We are living (we are told) in the Age of the Internet. An age of cyber-communications and electronic media in which older, slower news media – especially newspapers – will become obsolete. I hope not. To paraphrase the NRA, they’ll only get my newspaper when they pry it from my cold, dead fingers!
Television and radio are more immediate, it’s true. Younger people are now getting their news directly from the Internet. Yet here, from an admitted addict, are some reasons why newspapers are still vital in a cyber-maniacal age:
1. Newspapers are low-tech. Vigorously, determinedly, backwardly low-tech! You don’t need $1,500 worth of equipment to get online; you don’t need cable access or a dish. All you need is a dollar and a few quiet minutes.
2. You can fold newspapers. You can stick them in your overcoat pocket, stuff them into a briefcase, read them in the tub or over an afternoon coffee. In short, they are flexible, as computers and television sets are not.
3. We need newspapers because they make us intelligent consumers of news. You can skim some stories, delve deeply into others, read only the headlines on others. You, the reader, are the ultimate editor. You are in charge.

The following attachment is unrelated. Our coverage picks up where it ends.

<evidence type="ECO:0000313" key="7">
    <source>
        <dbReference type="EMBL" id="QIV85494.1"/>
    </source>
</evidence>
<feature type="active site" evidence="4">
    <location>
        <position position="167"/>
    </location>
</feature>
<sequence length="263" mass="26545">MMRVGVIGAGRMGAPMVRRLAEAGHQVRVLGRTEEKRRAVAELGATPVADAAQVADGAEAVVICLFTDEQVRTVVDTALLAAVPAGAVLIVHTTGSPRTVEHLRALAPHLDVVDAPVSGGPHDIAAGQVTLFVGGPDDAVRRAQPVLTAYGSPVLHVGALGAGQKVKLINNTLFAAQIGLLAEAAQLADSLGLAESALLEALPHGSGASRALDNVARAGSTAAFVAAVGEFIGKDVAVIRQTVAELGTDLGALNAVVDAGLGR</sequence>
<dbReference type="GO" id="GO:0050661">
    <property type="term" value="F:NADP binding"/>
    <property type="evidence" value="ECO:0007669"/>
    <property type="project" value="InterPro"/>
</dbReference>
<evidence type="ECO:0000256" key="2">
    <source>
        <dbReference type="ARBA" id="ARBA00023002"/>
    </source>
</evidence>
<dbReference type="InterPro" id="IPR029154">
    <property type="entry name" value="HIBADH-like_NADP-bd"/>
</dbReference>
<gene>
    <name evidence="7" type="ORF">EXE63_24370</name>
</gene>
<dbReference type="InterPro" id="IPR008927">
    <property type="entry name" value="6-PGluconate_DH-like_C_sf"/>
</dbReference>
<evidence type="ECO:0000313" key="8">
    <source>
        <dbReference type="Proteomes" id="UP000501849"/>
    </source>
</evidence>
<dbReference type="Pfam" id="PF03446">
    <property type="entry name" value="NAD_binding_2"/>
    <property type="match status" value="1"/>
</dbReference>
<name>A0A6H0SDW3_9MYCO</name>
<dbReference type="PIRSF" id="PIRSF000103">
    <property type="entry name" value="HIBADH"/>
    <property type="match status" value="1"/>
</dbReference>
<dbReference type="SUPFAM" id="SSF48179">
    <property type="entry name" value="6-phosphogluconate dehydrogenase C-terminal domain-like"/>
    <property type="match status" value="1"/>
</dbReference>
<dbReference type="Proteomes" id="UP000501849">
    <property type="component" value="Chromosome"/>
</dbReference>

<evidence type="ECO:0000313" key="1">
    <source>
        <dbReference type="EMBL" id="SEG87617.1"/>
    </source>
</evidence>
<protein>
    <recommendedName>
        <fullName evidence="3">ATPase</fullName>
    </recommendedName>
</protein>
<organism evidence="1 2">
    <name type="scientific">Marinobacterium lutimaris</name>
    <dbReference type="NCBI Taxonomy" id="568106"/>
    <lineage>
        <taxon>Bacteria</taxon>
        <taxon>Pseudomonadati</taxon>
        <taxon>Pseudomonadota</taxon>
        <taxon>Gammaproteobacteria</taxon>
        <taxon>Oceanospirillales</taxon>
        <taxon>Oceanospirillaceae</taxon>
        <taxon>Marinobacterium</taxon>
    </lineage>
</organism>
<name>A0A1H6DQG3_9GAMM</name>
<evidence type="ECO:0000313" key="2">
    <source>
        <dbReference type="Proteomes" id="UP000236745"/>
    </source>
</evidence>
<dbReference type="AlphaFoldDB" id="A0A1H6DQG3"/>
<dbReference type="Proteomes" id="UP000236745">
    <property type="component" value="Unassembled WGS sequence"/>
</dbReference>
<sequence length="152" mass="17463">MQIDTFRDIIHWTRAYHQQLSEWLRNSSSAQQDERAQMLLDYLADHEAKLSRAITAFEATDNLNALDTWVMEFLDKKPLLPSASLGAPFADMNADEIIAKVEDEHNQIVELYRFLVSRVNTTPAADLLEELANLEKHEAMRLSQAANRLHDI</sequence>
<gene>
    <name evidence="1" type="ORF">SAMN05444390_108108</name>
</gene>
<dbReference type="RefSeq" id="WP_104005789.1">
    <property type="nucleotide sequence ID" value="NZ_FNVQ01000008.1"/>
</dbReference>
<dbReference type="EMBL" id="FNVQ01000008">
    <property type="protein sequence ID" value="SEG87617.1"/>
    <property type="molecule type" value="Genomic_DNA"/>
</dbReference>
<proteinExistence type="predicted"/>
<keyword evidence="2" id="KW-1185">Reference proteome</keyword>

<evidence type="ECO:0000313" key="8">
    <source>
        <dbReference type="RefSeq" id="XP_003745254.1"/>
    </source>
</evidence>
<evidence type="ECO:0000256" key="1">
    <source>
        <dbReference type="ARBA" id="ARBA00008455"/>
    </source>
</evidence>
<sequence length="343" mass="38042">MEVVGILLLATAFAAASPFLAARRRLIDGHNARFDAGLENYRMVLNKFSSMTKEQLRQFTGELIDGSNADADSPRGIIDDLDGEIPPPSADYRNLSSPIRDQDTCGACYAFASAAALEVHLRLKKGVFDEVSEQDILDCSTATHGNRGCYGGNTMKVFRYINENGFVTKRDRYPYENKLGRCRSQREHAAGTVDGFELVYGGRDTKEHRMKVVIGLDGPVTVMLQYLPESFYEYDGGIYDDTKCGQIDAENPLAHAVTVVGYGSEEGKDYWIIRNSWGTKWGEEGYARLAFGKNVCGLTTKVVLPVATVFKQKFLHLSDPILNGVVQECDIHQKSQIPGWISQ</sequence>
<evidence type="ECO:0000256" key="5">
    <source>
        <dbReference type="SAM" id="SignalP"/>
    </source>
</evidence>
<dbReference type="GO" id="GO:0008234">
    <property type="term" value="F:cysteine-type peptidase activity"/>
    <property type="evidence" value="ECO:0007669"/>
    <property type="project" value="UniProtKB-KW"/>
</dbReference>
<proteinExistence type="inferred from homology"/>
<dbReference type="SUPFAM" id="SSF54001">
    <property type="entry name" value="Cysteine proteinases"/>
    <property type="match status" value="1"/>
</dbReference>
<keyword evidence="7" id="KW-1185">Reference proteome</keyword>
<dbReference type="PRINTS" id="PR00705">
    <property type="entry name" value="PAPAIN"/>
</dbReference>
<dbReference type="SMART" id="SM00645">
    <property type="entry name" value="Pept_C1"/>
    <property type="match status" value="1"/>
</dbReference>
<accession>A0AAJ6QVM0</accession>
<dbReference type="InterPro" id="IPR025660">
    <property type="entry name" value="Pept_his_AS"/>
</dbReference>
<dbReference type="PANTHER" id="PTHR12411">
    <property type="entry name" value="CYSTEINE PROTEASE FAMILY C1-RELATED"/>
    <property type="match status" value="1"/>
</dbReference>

4. Almost exclusively, it’s the local papers that carry local news. When was the last time your local selectmen’s meeting was reported on the Internet? Granted, some papers ignore things that don’t interest them, and publish half-baked stories and mistakes. But that leads to my next point.
5. In Vermont, happily, there’s a strong level of newspaper professionalism. And there’s enormous variety, from the major dailies – the Burlington Free Press and the Rutland Herald – to the best weeklies like the White River Valley Herald and Burlington’s Seven Days. The range of information, styles, and viewpoints available in newsprint is astonishing – and healthy.
6. Perhaps most important, in a hyper-speed, quick-take world, newspapers can give us news with depth and complexity. If I want to find out more about a story I’ve heard on the morning news, I buy a newspaper, where I unfailingly get more details and different points of view. This will be the primary function of newspapers in the future, I believe: not just providing the news, but telling us what it means.
7. Newspapers are also vital because they’re fun to read. I think newspapers should last forever simply because they carry editorial cartoons. Where else for a dollar can you enjoy an artistic tradition that goes back to Hogarth and Daumier and includes such modern masters as Oliphant, Borgman, and Vermont’s own master, Jeff Danziger? Add in weather maps, political columns, and crossword puzzles I can do….
Well, you get the idea. Whatever the reason, morning and evening, I must have ink smudged on my fingers and a rattling sheaf of newsprint in my hands. Newspapers are my connection to a crazy world and, even in today’s cyber-society, one of the foundations of our struggling democracy.
Tom Slayton is editor of Vermont Life magazine.